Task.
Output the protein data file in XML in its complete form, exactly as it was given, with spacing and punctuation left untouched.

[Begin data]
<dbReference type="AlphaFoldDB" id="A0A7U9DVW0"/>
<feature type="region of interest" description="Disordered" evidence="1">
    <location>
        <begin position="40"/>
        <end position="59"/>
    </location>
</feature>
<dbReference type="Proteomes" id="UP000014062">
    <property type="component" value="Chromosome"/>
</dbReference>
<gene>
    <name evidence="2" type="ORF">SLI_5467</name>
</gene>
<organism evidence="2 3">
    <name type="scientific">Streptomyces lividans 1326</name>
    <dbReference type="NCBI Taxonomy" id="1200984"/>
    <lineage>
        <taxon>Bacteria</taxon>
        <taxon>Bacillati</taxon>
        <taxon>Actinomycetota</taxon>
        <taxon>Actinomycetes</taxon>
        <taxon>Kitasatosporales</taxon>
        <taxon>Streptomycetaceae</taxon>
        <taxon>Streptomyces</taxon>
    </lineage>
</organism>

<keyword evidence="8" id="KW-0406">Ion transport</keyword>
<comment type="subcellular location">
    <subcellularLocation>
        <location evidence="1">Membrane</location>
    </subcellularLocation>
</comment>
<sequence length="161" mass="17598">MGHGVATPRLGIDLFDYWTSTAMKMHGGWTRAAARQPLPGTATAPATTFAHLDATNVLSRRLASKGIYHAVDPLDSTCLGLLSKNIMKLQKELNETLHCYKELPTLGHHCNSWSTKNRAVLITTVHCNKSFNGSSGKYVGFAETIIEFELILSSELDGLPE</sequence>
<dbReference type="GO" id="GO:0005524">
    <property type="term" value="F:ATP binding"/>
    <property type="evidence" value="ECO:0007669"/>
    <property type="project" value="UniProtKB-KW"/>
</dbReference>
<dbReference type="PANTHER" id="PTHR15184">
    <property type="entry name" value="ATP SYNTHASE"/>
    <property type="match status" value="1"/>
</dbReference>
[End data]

<dbReference type="AlphaFoldDB" id="A0A7U9DVW0"/>
<feature type="region of interest" description="Disordered" evidence="1">
    <location>
        <begin position="40"/>
        <end position="59"/>
    </location>
</feature>
<dbReference type="Proteomes" id="UP000014062">
    <property type="component" value="Chromosome"/>
</dbReference>
<gene>
    <name evidence="2" type="ORF">SLI_5467</name>
</gene>
<organism evidence="2 3">
    <name type="scientific">Streptomyces lividans 1326</name>
    <dbReference type="NCBI Taxonomy" id="1200984"/>
    <lineage>
        <taxon>Bacteria</taxon>
        <taxon>Bacillati</taxon>
        <taxon>Actinomycetota</taxon>
        <taxon>Actinomycetes</taxon>
        <taxon>Kitasatosporales</taxon>
        <taxon>Streptomycetaceae</taxon>
        <taxon>Streptomyces</taxon>
    </lineage>
</organism>

<keyword evidence="8" id="KW-0406">Ion transport</keyword>
<comment type="subcellular location">
    <subcellularLocation>
        <location evidence="1">Membrane</location>
    </subcellularLocation>
</comment>
<sequence length="161" mass="17598">MGHGVATPRLGIDLFDYWTSTAMKMHGGWTRAAARQPLPGTATAPATTFAHLDATNVLSRRLASKGIYHAVDPLDSTCLGLLSKNIMKLQKELNETLHCYKELPTLGHHCNSWSTKNRAVLITTVHCNKSFNGSSGKYVGFAETIIEFELILSSELDGLPE</sequence>
<dbReference type="GO" id="GO:0005524">
    <property type="term" value="F:ATP binding"/>
    <property type="evidence" value="ECO:0007669"/>
    <property type="project" value="UniProtKB-KW"/>
</dbReference>
<dbReference type="PANTHER" id="PTHR15184">
    <property type="entry name" value="ATP SYNTHASE"/>
    <property type="match status" value="1"/>
</dbReference>